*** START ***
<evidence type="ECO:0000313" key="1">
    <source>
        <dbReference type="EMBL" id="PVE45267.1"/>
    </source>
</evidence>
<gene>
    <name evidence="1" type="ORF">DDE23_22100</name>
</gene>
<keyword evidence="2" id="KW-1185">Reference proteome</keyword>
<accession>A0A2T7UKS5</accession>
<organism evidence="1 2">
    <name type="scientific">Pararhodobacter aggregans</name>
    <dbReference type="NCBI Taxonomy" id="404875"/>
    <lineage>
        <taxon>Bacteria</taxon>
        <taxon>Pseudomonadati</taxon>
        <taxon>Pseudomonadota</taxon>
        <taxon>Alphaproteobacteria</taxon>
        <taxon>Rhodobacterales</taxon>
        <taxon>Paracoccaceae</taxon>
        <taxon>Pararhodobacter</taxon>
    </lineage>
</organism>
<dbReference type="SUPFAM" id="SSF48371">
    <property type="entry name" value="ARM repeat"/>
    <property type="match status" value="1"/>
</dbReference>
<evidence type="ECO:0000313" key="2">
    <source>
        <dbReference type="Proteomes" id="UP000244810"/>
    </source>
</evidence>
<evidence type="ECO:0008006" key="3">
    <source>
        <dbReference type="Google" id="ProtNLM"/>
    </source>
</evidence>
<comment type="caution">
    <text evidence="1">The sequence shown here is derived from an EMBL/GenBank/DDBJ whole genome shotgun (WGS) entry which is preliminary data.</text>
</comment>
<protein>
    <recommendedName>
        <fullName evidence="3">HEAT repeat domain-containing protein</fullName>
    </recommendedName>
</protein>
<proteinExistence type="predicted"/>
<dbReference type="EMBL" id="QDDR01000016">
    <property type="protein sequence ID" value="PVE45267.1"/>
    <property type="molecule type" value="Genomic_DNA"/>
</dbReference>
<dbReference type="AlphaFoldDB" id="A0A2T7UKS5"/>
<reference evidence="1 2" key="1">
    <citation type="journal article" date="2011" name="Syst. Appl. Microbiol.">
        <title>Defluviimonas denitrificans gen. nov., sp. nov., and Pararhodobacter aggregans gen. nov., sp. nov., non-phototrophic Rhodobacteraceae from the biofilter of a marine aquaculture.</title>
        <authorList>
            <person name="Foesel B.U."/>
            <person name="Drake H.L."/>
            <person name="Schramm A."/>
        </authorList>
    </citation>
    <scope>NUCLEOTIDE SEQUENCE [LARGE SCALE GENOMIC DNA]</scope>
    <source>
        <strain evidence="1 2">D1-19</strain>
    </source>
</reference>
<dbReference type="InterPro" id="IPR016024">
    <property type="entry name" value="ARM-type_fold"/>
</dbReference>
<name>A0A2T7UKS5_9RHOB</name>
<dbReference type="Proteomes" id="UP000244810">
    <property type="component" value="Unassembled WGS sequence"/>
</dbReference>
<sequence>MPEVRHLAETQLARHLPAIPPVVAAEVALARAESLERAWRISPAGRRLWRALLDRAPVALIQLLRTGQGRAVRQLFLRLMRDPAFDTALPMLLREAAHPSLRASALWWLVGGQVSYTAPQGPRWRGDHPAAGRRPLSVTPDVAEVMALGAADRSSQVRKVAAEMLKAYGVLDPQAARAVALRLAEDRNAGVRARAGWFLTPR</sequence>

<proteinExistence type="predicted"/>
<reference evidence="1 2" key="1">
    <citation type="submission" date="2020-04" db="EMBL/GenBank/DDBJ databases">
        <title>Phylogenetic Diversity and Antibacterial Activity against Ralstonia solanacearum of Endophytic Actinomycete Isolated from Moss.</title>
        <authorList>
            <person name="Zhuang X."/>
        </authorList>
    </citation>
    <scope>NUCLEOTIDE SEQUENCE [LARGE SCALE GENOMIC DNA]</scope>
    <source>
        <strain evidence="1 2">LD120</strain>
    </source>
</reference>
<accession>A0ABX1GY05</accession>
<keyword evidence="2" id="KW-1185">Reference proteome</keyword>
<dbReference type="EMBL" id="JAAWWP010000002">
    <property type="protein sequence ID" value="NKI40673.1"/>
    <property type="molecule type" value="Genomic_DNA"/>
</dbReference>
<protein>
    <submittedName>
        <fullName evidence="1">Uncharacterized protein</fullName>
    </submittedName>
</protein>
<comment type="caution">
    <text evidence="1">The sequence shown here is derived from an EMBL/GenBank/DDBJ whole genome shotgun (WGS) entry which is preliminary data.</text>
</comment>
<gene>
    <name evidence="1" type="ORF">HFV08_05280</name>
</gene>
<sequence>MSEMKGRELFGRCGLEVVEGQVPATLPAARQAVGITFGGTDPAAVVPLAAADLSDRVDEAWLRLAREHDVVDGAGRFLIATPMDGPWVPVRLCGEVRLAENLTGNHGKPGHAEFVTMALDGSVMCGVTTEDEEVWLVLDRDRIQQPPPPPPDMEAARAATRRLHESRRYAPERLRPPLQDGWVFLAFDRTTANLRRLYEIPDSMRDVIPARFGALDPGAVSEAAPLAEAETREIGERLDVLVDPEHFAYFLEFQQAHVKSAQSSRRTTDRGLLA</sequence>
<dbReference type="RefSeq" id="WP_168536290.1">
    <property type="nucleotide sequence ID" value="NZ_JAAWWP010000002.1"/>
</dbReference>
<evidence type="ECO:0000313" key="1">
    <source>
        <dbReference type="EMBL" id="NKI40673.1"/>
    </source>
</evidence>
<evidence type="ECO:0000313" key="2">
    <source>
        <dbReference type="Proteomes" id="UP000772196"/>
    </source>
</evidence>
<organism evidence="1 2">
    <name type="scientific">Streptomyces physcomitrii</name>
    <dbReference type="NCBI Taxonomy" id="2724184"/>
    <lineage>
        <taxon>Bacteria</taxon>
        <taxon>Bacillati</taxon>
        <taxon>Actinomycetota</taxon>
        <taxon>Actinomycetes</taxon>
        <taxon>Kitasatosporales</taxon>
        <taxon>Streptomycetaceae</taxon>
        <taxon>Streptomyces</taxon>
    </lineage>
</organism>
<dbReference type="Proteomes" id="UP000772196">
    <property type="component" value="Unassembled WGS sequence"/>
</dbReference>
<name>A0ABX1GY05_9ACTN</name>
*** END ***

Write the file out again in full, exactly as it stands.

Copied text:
<evidence type="ECO:0000313" key="1">
    <source>
        <dbReference type="EMBL" id="PVE45267.1"/>
    </source>
</evidence>
<gene>
    <name evidence="1" type="ORF">DDE23_22100</name>
</gene>
<keyword evidence="2" id="KW-1185">Reference proteome</keyword>
<accession>A0A2T7UKS5</accession>
<organism evidence="1 2">
    <name type="scientific">Pararhodobacter aggregans</name>
    <dbReference type="NCBI Taxonomy" id="404875"/>
    <lineage>
        <taxon>Bacteria</taxon>
        <taxon>Pseudomonadati</taxon>
        <taxon>Pseudomonadota</taxon>
        <taxon>Alphaproteobacteria</taxon>
        <taxon>Rhodobacterales</taxon>
        <taxon>Paracoccaceae</taxon>
        <taxon>Pararhodobacter</taxon>
    </lineage>
</organism>
<dbReference type="SUPFAM" id="SSF48371">
    <property type="entry name" value="ARM repeat"/>
    <property type="match status" value="1"/>
</dbReference>
<evidence type="ECO:0000313" key="2">
    <source>
        <dbReference type="Proteomes" id="UP000244810"/>
    </source>
</evidence>
<evidence type="ECO:0008006" key="3">
    <source>
        <dbReference type="Google" id="ProtNLM"/>
    </source>
</evidence>
<comment type="caution">
    <text evidence="1">The sequence shown here is derived from an EMBL/GenBank/DDBJ whole genome shotgun (WGS) entry which is preliminary data.</text>
</comment>
<protein>
    <recommendedName>
        <fullName evidence="3">HEAT repeat domain-containing protein</fullName>
    </recommendedName>
</protein>
<proteinExistence type="predicted"/>
<dbReference type="EMBL" id="QDDR01000016">
    <property type="protein sequence ID" value="PVE45267.1"/>
    <property type="molecule type" value="Genomic_DNA"/>
</dbReference>
<dbReference type="AlphaFoldDB" id="A0A2T7UKS5"/>
<reference evidence="1 2" key="1">
    <citation type="journal article" date="2011" name="Syst. Appl. Microbiol.">
        <title>Defluviimonas denitrificans gen. nov., sp. nov., and Pararhodobacter aggregans gen. nov., sp. nov., non-phototrophic Rhodobacteraceae from the biofilter of a marine aquaculture.</title>
        <authorList>
            <person name="Foesel B.U."/>
            <person name="Drake H.L."/>
            <person name="Schramm A."/>
        </authorList>
    </citation>
    <scope>NUCLEOTIDE SEQUENCE [LARGE SCALE GENOMIC DNA]</scope>
    <source>
        <strain evidence="1 2">D1-19</strain>
    </source>
</reference>
<dbReference type="InterPro" id="IPR016024">
    <property type="entry name" value="ARM-type_fold"/>
</dbReference>
<name>A0A2T7UKS5_9RHOB</name>
<dbReference type="Proteomes" id="UP000244810">
    <property type="component" value="Unassembled WGS sequence"/>
</dbReference>
<sequence>MPEVRHLAETQLARHLPAIPPVVAAEVALARAESLERAWRISPAGRRLWRALLDRAPVALIQLLRTGQGRAVRQLFLRLMRDPAFDTALPMLLREAAHPSLRASALWWLVGGQVSYTAPQGPRWRGDHPAAGRRPLSVTPDVAEVMALGAADRSSQVRKVAAEMLKAYGVLDPQAARAVALRLAEDRNAGVRARAGWFLTPR</sequence>

<proteinExistence type="predicted"/>
<reference evidence="1 2" key="1">
    <citation type="submission" date="2020-04" db="EMBL/GenBank/DDBJ databases">
        <title>Phylogenetic Diversity and Antibacterial Activity against Ralstonia solanacearum of Endophytic Actinomycete Isolated from Moss.</title>
        <authorList>
            <person name="Zhuang X."/>
        </authorList>
    </citation>
    <scope>NUCLEOTIDE SEQUENCE [LARGE SCALE GENOMIC DNA]</scope>
    <source>
        <strain evidence="1 2">LD120</strain>
    </source>
</reference>
<accession>A0ABX1GY05</accession>
<keyword evidence="2" id="KW-1185">Reference proteome</keyword>
<dbReference type="EMBL" id="JAAWWP010000002">
    <property type="protein sequence ID" value="NKI40673.1"/>
    <property type="molecule type" value="Genomic_DNA"/>
</dbReference>
<protein>
    <submittedName>
        <fullName evidence="1">Uncharacterized protein</fullName>
    </submittedName>
</protein>
<comment type="caution">
    <text evidence="1">The sequence shown here is derived from an EMBL/GenBank/DDBJ whole genome shotgun (WGS) entry which is preliminary data.</text>
</comment>
<gene>
    <name evidence="1" type="ORF">HFV08_05280</name>
</gene>
<sequence>MSEMKGRELFGRCGLEVVEGQVPATLPAARQAVGITFGGTDPAAVVPLAAADLSDRVDEAWLRLAREHDVVDGAGRFLIATPMDGPWVPVRLCGEVRLAENLTGNHGKPGHAEFVTMALDGSVMCGVTTEDEEVWLVLDRDRIQQPPPPPPDMEAARAATRRLHESRRYAPERLRPPLQDGWVFLAFDRTTANLRRLYEIPDSMRDVIPARFGALDPGAVSEAAPLAEAETREIGERLDVLVDPEHFAYFLEFQQAHVKSAQSSRRTTDRGLLA</sequence>
<dbReference type="RefSeq" id="WP_168536290.1">
    <property type="nucleotide sequence ID" value="NZ_JAAWWP010000002.1"/>
</dbReference>
<evidence type="ECO:0000313" key="1">
    <source>
        <dbReference type="EMBL" id="NKI40673.1"/>
    </source>
</evidence>
<evidence type="ECO:0000313" key="2">
    <source>
        <dbReference type="Proteomes" id="UP000772196"/>
    </source>
</evidence>
<organism evidence="1 2">
    <name type="scientific">Streptomyces physcomitrii</name>
    <dbReference type="NCBI Taxonomy" id="2724184"/>
    <lineage>
        <taxon>Bacteria</taxon>
        <taxon>Bacillati</taxon>
        <taxon>Actinomycetota</taxon>
        <taxon>Actinomycetes</taxon>
        <taxon>Kitasatosporales</taxon>
        <taxon>Streptomycetaceae</taxon>
        <taxon>Streptomyces</taxon>
    </lineage>
</organism>
<dbReference type="Proteomes" id="UP000772196">
    <property type="component" value="Unassembled WGS sequence"/>
</dbReference>
<name>A0ABX1GY05_9ACTN</name>